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How to Grow Lavender

Three Methods:Getting StartedPlantingMaintenance

Easy to grow and easy to appreciate, lavender is a welcome addition to any garden, with its beautiful flowers and wonderful aroma. All you need to grow and maintain this fragrant flowering herb is a suitable spot in the garden and a little horticultural know-how. You'll have green fingers in no time!

Method 1
Getting Started

  1. Image titled Grow Lavender Step 1
    Choose a well-lit location. Lavender is a Mediterranean herb, so it thrives in hot, sunny locations. Choose a spot in your garden where the plant will receive full sun for at least eight hours a day. The spot should also be as sheltered as possible, to protect the plant from winter winds.[1]
    • Planting your lavender next to a large stone or wall may be a good idea, as this will provide extra heat and shelter.
  2. Image titled Grow Lavender Step 2
    Make sure the soil has adequate drainage. Dampness is the enemy of lavender, so your most important consideration should be to choose a location where the soil is well-drained. The soil should be light, fluffy and well-aerated for optimum lavender-growing conditions. [1]
    • To improve soil's drainage, you can mix in a little builder's sand before planting.[2]
    • Alternatively, try planting your lavender on a raised bed, at the top of a slope or beside a wall to maximize drainage.[2]
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    Check the pH level of the soil. Lavender grows best in slightly alkaline conditions, with an ideal soil pH level of between 6.7 to 7.3.[2] You can test your soil's pH level using a commercial test probe. These are available for purchase at home improvement stores and garden centers.
    • If necessary, you can increase the alkalinity of your soil by adding a little lime. You should add about 2 or 3 oz of lime for every cubic foot of soil.[2]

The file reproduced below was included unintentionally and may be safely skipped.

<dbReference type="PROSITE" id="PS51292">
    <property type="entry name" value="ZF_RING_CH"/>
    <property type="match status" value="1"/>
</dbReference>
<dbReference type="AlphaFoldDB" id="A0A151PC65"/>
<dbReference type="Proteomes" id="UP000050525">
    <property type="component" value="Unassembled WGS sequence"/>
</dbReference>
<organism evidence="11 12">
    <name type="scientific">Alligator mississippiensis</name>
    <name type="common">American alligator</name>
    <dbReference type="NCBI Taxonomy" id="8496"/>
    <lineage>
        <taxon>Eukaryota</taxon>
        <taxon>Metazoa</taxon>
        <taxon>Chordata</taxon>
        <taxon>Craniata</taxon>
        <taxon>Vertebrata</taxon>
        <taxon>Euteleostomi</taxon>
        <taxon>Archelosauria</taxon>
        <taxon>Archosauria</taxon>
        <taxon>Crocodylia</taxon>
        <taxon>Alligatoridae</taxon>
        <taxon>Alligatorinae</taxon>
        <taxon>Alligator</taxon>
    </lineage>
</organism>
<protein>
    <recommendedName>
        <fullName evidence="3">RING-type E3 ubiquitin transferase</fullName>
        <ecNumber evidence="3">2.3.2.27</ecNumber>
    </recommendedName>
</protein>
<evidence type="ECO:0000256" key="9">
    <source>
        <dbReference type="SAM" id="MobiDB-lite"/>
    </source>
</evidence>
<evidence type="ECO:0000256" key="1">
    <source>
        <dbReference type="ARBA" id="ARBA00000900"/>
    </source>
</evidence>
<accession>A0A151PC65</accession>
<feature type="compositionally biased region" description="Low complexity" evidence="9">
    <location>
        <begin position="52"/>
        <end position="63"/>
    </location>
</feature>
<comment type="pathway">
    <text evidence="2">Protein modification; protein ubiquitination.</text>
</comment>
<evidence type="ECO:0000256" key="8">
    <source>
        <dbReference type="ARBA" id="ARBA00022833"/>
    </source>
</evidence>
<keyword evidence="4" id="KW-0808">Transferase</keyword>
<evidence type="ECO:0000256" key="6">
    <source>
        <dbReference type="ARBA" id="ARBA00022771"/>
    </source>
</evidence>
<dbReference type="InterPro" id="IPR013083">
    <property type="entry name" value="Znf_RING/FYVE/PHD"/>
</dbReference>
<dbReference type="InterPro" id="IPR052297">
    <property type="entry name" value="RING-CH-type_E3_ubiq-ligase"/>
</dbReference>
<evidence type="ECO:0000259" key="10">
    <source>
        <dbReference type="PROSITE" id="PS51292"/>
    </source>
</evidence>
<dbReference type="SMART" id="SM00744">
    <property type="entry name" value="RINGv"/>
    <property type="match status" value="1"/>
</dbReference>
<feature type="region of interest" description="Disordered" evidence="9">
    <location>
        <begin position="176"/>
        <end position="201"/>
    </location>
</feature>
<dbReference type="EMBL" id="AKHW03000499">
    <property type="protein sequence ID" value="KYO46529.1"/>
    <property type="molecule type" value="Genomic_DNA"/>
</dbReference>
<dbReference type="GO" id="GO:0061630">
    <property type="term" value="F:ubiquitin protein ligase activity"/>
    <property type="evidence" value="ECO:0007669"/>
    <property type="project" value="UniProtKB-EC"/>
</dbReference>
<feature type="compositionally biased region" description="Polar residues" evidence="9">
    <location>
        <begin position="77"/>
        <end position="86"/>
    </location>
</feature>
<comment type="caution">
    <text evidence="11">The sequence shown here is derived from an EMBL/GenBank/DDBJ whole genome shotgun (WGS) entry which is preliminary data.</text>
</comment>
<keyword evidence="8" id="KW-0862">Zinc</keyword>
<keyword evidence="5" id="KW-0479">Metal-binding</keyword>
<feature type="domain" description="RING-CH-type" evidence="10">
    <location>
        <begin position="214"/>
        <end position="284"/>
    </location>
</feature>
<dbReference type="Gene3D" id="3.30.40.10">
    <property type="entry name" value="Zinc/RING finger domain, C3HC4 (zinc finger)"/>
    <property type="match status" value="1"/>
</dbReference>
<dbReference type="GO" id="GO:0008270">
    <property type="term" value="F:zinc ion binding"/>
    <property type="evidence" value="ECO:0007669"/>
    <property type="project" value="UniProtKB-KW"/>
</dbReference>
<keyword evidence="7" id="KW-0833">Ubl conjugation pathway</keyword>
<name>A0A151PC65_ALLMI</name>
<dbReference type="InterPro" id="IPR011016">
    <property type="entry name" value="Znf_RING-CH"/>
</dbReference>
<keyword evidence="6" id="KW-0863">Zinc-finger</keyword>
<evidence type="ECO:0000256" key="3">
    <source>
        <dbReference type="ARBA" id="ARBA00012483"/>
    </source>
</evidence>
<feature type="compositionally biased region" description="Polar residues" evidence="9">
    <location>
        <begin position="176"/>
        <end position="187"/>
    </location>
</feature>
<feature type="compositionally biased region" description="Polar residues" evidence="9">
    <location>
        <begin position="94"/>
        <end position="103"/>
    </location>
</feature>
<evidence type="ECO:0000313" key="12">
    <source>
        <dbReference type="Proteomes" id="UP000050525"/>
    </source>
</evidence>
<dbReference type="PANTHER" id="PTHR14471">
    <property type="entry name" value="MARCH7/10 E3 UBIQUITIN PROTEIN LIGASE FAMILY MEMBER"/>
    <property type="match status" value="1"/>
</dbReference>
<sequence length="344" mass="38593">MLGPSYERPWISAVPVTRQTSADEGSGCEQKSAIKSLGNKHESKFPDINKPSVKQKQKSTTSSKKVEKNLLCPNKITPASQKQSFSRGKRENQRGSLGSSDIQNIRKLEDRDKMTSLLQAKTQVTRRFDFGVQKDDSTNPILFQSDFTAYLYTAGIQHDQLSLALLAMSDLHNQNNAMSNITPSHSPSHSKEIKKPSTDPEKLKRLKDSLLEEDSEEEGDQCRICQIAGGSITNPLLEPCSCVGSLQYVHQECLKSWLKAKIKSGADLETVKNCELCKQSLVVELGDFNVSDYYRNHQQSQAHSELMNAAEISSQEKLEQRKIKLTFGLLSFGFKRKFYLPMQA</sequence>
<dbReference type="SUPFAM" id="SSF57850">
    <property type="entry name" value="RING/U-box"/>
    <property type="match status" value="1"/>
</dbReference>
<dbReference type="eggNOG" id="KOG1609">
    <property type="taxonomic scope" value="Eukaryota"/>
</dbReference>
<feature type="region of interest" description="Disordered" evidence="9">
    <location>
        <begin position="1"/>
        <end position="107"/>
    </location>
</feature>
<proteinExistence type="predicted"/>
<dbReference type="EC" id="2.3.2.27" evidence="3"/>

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    Purchase your lavender. There are many species of lavender available for home growing. Whether they flourish or fail will depend on the conditions in the area you live in. The types of lavender sold at your local nursery or garden center will usually be compatible with your area's conditions, though you can check the label on the plant or ask a nursery employee if you are unsure.[3]
    • Mustead and Hidcote Lavender are two especially hardy varieties.
    • While it is possible to grow lavender from seeds, this is not recommended as the seeds require scarification and chilling and can take nearly a month to germinate.[1]

Method 2

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    Dig a hole just big enough for the roots. Use a trowel to dig a hole in the location you have chosen for your lavender. The hole should just be deep enough and wide enough to contain the roots. Lavender actually grows best in slightly cramped conditions.[1]
    • If you're planting the lavender in a pot or container, choose one that's just large enough to contain the roots, with an inch to spare on each side.
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    Prepare the soil. Prepare the soil to receive the lavender and optimize its growing conditions by placing two heaped handfuls of 1" round stone, along with half a cup (total) of lime, well composted manure and lime meal into the hole. Mix well. Cover this blend with a light layer of soil.[3]
    • The stone will help with drainage, the lime will alkalize the soil, while the bone meal and fertilizer will help to get your lavender plant off to a good start.[3]
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    Water lavender in its nursery pot before planting. You should water the lavender plant in the pot you bought it in, at least an hour before planting. This will ensure that the roots are hydrated, but not damp, before going into the soil.[3]
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    Prune the lavender. Lightly prune your lavender before planting. This will ensure good air circulation through the stems, encourage new growth and prevent the center of the stems from becoming woody, which is a common problem with lavender.[4]
  5. Image titled Grow Lavender Step 9
    Prepare the roots. Remove the lavender plant from its nursing pot and gently shake to remove any excess soil from the roots. The lavender should be planted into its new home with bare roots, to ensure it quickly and easily adapts to its new growing environment.[3]
  6. Image titled Grow Lavender Step 10